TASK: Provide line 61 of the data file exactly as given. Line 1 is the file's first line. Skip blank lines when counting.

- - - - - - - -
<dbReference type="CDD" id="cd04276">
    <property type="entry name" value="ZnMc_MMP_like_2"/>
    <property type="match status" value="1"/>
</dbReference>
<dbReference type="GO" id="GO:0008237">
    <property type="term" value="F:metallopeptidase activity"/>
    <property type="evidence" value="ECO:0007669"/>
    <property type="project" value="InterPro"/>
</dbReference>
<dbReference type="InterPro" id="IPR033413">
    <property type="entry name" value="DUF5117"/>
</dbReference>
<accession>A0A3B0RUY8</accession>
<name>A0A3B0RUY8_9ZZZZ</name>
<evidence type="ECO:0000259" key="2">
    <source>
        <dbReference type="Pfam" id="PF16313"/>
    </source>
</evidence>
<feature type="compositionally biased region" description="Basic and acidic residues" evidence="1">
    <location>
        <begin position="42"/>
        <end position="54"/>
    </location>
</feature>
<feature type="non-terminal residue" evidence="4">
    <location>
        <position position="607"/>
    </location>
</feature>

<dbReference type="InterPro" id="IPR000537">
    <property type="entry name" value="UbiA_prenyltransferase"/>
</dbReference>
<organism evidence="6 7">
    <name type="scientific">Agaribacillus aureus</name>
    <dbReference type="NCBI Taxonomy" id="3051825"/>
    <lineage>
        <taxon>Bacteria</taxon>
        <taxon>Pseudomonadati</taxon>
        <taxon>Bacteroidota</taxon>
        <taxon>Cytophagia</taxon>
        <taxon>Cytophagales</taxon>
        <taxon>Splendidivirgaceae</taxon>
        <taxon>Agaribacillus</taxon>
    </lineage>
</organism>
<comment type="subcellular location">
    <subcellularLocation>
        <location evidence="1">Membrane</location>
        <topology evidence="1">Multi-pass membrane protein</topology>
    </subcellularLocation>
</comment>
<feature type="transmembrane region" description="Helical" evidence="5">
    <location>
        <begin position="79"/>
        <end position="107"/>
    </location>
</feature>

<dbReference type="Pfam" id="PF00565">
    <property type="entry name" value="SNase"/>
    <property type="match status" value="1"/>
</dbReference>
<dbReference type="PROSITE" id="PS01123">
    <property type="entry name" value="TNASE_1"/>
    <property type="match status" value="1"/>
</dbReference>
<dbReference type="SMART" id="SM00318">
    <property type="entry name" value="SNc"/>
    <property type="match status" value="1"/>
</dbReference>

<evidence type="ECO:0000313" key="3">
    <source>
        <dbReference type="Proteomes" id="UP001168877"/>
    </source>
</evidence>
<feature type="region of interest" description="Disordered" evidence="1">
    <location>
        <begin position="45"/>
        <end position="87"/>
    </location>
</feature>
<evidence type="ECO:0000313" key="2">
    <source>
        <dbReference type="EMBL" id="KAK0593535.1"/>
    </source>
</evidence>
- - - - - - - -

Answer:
    <property type="match status" value="1"/>